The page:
Text and pictures © 2003-2016 Guillaume Dargaud
Last updated on 2014/09/29
"There is unexpected beauty hidden everywhere in this world — one just has to be open to seeing it. Remember that the next time you sneeze on your monitor." — Nathan Walton.
So you just bought a superb ultra-flat 25¾" LCD monitor, but it looks like there are a few 'spots' on it. Depending on how many and it'll mean return to the vendor or live with it. Or you could be about to buy one in a store and want to make sure there aren't any dead pixels. Just come to this page !
Testing for dead pixels is very simple, there's nothing to install. All you need to do is click on all the links below to load the various test pages and look carefully at the images for any sign of dead (black) pixel, lit (white) pixel or also colored pixel (here yellow and blue, even if it's difficult to tell the colors).
Now don't confuse a dead pixel with a fleck of dirt on the screen or a piece of dried snot. Wipe gently your screen with a dry clean rag before using the test procedure. How can you tell the difference ? Easy: move your head to the side of the screen: if the error moves to the next pixel, it's dried snot ! If you notice dead pixels, sometimes you can massage them back to life: just rub the screen by pressing a finger gently through a rag around the pixel. No guaranty but sometimes it works; LCD monitors are fairly fragile and easily scratched, so take it easy.
So even if you are lucky enough to not have any dead pixels on your monitor, you can still come back to this page when you are cleaning it in order to check that all the specks are gone. Some people pretend that you can also bring a pixel back to life by alternating its color very fast. I'm not convinced but you can always try to leave the 'cycle them' window open overnight... It may do the job if it doesn't kill your video card first or if your monitor doesn't go in sleep mode from sheer boredom.
|Click below. If the window that opens isn't full screen, press [F11]. When you are done looking closely, press [Ctrl][F4] or [Alt][F4] to close the window and proceed with the next one.||Click below, then press [F11] to view full screen followed by the [Backspace] key to come back to this page before you try the next one.||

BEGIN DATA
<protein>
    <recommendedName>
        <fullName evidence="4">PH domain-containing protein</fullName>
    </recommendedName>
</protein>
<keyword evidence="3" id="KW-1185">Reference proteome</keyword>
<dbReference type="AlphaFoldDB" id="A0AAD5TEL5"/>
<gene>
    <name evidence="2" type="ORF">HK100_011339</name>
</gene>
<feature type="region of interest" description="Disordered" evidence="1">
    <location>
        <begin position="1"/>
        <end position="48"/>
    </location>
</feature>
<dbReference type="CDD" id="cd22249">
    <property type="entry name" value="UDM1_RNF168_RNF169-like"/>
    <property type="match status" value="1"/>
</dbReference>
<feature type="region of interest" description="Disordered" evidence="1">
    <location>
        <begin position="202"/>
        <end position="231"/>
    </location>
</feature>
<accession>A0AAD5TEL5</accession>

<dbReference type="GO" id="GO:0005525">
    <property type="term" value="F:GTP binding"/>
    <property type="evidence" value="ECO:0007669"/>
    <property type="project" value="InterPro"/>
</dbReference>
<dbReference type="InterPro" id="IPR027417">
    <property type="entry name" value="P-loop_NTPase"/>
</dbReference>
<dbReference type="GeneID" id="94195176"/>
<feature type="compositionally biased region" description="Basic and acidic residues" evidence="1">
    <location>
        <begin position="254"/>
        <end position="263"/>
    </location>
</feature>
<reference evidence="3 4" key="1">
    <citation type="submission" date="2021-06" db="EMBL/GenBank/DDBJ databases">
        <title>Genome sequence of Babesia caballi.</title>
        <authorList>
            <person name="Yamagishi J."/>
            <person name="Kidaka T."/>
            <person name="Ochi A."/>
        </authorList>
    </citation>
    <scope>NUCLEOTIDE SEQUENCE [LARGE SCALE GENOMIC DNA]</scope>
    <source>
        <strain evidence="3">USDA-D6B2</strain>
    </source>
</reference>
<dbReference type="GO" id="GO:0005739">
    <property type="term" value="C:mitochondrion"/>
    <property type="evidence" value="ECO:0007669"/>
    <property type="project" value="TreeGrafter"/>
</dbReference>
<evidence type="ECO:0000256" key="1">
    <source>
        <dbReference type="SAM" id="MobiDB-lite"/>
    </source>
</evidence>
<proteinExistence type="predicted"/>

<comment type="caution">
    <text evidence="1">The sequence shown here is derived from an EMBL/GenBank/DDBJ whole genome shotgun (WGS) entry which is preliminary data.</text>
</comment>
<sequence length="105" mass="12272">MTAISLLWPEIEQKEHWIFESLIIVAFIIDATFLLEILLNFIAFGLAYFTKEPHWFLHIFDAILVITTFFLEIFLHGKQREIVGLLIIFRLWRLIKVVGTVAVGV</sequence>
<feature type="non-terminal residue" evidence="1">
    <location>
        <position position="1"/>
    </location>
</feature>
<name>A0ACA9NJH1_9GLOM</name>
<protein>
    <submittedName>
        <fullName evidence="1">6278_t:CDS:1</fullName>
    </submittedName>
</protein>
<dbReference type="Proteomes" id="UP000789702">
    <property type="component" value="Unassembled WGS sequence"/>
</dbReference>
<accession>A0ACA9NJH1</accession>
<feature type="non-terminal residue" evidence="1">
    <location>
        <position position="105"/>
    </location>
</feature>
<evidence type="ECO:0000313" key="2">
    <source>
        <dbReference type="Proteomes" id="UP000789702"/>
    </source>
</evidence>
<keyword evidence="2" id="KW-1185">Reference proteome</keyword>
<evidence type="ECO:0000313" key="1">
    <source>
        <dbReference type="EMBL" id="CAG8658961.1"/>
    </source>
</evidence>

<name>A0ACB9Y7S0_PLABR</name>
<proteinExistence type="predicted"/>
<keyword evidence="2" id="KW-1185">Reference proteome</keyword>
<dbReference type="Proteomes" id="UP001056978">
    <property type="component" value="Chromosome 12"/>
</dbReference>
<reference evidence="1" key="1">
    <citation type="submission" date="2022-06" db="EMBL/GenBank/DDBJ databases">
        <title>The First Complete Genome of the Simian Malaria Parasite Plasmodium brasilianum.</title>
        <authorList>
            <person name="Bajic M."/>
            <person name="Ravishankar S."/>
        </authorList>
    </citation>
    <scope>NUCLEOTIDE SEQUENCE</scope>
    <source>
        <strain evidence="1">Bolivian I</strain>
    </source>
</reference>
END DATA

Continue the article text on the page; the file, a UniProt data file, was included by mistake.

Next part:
If the two versions on the left fail, try the large images below and try and display them at 100% (no reduction, page fit or anything). This might work better on mobile devices which automatically change the size of whatever is displayed to fit the screen. Since the images are 2560x2560 you should see scroll bars (which you don't need to use). Low memory devices may choke on them...
As usual, press [F11] to go full screen.
|Cycle them||Cycle them|
Some advice about getting the best out of your screen:
"I'm a retard. I was trying to use Windows Magnifier to enlarge the dead pixel area to look at it better. I had it open for like 5 seconds, then like 'wait a minute'..." — RainmakeR.
LCD, plasma or OLED screens are not the only high-tech equipment to exhibit wrong pixels. A similar thing happens to digital cameras. A pixel of the CCD sensor that doesn't react to light is always black (dead pixel), while one with a short circuit always shows white (hot or stuck pixel), with the possibility that one of the 3 base colors only is dead or hot. Most recent cameras have special circuits that detect and remove such pixels from the final image, often as part of the noise reduction function applied during the creation of the image file. Note that a dead pixel may look very similar to a speck of dust on the sensor although a dead or hot pixel will stay in the exact same position between pictures while a speck of dust may move somewhat. A speck of dust will also often cover more than just one pixel.
How can you find if your digital camera has dead or hot pixels ? Well, it depends on the camera, but here is a general procedure for hot or stuck pixels:
The opposite procedure of taking an all-white image to see dead sensor pixels doesn't work as well because of light diffusion and bleeding between the pixels. A light grey defocused image would work better.
Right: Four dead pixels off a real digital camera CCD, the image is shown at 100% zoom, but because of the Edge effect, they show up bigger. I've grouped them to make them more visible; they all have similar shapes probably due to the demosaicing alogithm used.